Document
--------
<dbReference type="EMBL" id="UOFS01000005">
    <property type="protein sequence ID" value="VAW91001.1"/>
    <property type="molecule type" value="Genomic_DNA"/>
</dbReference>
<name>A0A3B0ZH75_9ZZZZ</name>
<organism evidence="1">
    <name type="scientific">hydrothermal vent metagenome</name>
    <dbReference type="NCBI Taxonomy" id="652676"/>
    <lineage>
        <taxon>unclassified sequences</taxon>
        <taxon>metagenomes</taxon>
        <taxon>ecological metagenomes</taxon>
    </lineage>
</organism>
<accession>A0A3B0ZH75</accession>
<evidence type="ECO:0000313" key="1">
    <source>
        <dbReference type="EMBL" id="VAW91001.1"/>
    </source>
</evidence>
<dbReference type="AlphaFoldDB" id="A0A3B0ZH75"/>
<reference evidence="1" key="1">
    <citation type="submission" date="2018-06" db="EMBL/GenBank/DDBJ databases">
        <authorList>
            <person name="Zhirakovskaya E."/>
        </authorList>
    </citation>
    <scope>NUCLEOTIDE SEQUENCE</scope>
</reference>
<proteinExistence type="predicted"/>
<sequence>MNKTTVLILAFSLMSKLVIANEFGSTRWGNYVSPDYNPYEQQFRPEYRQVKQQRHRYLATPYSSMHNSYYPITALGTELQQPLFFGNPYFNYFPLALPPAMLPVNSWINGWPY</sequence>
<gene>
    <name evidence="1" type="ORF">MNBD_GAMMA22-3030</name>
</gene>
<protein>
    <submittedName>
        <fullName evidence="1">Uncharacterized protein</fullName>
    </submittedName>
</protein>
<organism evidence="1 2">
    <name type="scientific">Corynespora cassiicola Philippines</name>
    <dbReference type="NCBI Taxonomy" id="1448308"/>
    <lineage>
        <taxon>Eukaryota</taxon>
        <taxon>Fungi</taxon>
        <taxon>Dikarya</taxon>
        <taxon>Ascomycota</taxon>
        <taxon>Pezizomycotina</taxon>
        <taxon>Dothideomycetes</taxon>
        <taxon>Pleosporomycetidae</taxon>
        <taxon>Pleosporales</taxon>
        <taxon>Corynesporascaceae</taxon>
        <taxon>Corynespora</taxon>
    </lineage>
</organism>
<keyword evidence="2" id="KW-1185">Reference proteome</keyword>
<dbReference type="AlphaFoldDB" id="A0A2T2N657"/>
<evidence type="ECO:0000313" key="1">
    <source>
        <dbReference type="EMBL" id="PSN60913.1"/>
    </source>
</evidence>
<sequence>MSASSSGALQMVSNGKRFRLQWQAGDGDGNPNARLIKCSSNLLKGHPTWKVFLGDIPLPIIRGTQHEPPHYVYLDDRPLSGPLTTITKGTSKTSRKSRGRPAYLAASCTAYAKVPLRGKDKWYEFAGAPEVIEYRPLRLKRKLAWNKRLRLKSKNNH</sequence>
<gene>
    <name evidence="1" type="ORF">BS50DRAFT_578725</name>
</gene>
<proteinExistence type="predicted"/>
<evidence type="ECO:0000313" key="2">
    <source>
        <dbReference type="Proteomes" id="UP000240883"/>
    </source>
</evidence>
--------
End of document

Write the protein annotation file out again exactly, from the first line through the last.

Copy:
<dbReference type="EMBL" id="UOFS01000005">
    <property type="protein sequence ID" value="VAW91001.1"/>
    <property type="molecule type" value="Genomic_DNA"/>
</dbReference>
<name>A0A3B0ZH75_9ZZZZ</name>
<organism evidence="1">
    <name type="scientific">hydrothermal vent metagenome</name>
    <dbReference type="NCBI Taxonomy" id="652676"/>
    <lineage>
        <taxon>unclassified sequences</taxon>
        <taxon>metagenomes</taxon>
        <taxon>ecological metagenomes</taxon>
    </lineage>
</organism>
<accession>A0A3B0ZH75</accession>
<evidence type="ECO:0000313" key="1">
    <source>
        <dbReference type="EMBL" id="VAW91001.1"/>
    </source>
</evidence>
<dbReference type="AlphaFoldDB" id="A0A3B0ZH75"/>
<reference evidence="1" key="1">
    <citation type="submission" date="2018-06" db="EMBL/GenBank/DDBJ databases">
        <authorList>
            <person name="Zhirakovskaya E."/>
        </authorList>
    </citation>
    <scope>NUCLEOTIDE SEQUENCE</scope>
</reference>
<proteinExistence type="predicted"/>
<sequence>MNKTTVLILAFSLMSKLVIANEFGSTRWGNYVSPDYNPYEQQFRPEYRQVKQQRHRYLATPYSSMHNSYYPITALGTELQQPLFFGNPYFNYFPLALPPAMLPVNSWINGWPY</sequence>
<gene>
    <name evidence="1" type="ORF">MNBD_GAMMA22-3030</name>
</gene>
<protein>
    <submittedName>
        <fullName evidence="1">Uncharacterized protein</fullName>
    </submittedName>
</protein>
<organism evidence="1 2">
    <name type="scientific">Corynespora cassiicola Philippines</name>
    <dbReference type="NCBI Taxonomy" id="1448308"/>
    <lineage>
        <taxon>Eukaryota</taxon>
        <taxon>Fungi</taxon>
        <taxon>Dikarya</taxon>
        <taxon>Ascomycota</taxon>
        <taxon>Pezizomycotina</taxon>
        <taxon>Dothideomycetes</taxon>
        <taxon>Pleosporomycetidae</taxon>
        <taxon>Pleosporales</taxon>
        <taxon>Corynesporascaceae</taxon>
        <taxon>Corynespora</taxon>
    </lineage>
</organism>
<keyword evidence="2" id="KW-1185">Reference proteome</keyword>
<dbReference type="AlphaFoldDB" id="A0A2T2N657"/>
<evidence type="ECO:0000313" key="1">
    <source>
        <dbReference type="EMBL" id="PSN60913.1"/>
    </source>
</evidence>
<sequence>MSASSSGALQMVSNGKRFRLQWQAGDGDGNPNARLIKCSSNLLKGHPTWKVFLGDIPLPIIRGTQHEPPHYVYLDDRPLSGPLTTITKGTSKTSRKSRGRPAYLAASCTAYAKVPLRGKDKWYEFAGAPEVIEYRPLRLKRKLAWNKRLRLKSKNNH</sequence>
<gene>
    <name evidence="1" type="ORF">BS50DRAFT_578725</name>
</gene>
<proteinExistence type="predicted"/>
<evidence type="ECO:0000313" key="2">
    <source>
        <dbReference type="Proteomes" id="UP000240883"/>
    </source>
</evidence>